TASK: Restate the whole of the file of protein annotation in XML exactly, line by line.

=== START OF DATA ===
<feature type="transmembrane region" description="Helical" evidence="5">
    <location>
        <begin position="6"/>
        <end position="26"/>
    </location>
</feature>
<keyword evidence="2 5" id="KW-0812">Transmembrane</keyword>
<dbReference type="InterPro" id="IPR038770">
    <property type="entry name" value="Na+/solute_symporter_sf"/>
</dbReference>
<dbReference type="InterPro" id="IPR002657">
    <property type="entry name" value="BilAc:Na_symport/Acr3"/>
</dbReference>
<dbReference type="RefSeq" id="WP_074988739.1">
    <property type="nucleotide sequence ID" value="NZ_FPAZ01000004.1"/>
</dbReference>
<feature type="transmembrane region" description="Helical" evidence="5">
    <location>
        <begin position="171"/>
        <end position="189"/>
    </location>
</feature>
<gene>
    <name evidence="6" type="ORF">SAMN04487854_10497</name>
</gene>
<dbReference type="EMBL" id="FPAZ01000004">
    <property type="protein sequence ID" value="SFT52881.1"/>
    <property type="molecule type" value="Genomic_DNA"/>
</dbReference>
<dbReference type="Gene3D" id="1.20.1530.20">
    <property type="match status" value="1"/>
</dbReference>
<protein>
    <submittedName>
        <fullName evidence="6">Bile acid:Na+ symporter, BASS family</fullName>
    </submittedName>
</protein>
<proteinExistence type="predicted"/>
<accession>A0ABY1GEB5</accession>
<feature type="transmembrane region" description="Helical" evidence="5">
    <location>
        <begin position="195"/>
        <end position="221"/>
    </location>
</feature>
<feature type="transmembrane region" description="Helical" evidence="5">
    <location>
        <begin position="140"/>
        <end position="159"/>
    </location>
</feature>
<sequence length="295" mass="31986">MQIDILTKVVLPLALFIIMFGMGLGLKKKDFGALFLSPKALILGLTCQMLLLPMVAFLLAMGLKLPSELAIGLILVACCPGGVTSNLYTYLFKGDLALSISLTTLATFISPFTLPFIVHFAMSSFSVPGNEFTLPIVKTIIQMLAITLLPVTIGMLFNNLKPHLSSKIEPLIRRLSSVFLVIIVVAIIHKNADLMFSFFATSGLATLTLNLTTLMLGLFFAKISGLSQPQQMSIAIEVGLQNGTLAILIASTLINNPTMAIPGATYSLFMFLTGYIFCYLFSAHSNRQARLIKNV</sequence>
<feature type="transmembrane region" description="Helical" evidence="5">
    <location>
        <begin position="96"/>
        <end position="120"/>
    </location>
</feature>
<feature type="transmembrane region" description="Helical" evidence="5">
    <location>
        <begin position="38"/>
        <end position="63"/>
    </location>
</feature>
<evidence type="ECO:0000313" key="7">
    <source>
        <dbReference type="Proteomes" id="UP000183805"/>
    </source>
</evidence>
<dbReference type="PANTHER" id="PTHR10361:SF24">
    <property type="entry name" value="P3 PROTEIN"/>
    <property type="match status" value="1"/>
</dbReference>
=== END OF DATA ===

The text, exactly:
<feature type="transmembrane region" description="Helical" evidence="5">
    <location>
        <begin position="6"/>
        <end position="26"/>
    </location>
</feature>
<keyword evidence="2 5" id="KW-0812">Transmembrane</keyword>
<dbReference type="InterPro" id="IPR038770">
    <property type="entry name" value="Na+/solute_symporter_sf"/>
</dbReference>
<dbReference type="InterPro" id="IPR002657">
    <property type="entry name" value="BilAc:Na_symport/Acr3"/>
</dbReference>
<dbReference type="RefSeq" id="WP_074988739.1">
    <property type="nucleotide sequence ID" value="NZ_FPAZ01000004.1"/>
</dbReference>
<feature type="transmembrane region" description="Helical" evidence="5">
    <location>
        <begin position="171"/>
        <end position="189"/>
    </location>
</feature>
<gene>
    <name evidence="6" type="ORF">SAMN04487854_10497</name>
</gene>
<dbReference type="EMBL" id="FPAZ01000004">
    <property type="protein sequence ID" value="SFT52881.1"/>
    <property type="molecule type" value="Genomic_DNA"/>
</dbReference>
<dbReference type="Gene3D" id="1.20.1530.20">
    <property type="match status" value="1"/>
</dbReference>
<protein>
    <submittedName>
        <fullName evidence="6">Bile acid:Na+ symporter, BASS family</fullName>
    </submittedName>
</protein>
<proteinExistence type="predicted"/>
<accession>A0ABY1GEB5</accession>
<feature type="transmembrane region" description="Helical" evidence="5">
    <location>
        <begin position="195"/>
        <end position="221"/>
    </location>
</feature>
<feature type="transmembrane region" description="Helical" evidence="5">
    <location>
        <begin position="140"/>
        <end position="159"/>
    </location>
</feature>
<sequence length="295" mass="31986">MQIDILTKVVLPLALFIIMFGMGLGLKKKDFGALFLSPKALILGLTCQMLLLPMVAFLLAMGLKLPSELAIGLILVACCPGGVTSNLYTYLFKGDLALSISLTTLATFISPFTLPFIVHFAMSSFSVPGNEFTLPIVKTIIQMLAITLLPVTIGMLFNNLKPHLSSKIEPLIRRLSSVFLVIIVVAIIHKNADLMFSFFATSGLATLTLNLTTLMLGLFFAKISGLSQPQQMSIAIEVGLQNGTLAILIASTLINNPTMAIPGATYSLFMFLTGYIFCYLFSAHSNRQARLIKNV</sequence>
<feature type="transmembrane region" description="Helical" evidence="5">
    <location>
        <begin position="96"/>
        <end position="120"/>
    </location>
</feature>
<feature type="transmembrane region" description="Helical" evidence="5">
    <location>
        <begin position="38"/>
        <end position="63"/>
    </location>
</feature>
<evidence type="ECO:0000313" key="7">
    <source>
        <dbReference type="Proteomes" id="UP000183805"/>
    </source>
</evidence>
<dbReference type="PANTHER" id="PTHR10361:SF24">
    <property type="entry name" value="P3 PROTEIN"/>
    <property type="match status" value="1"/>
</dbReference>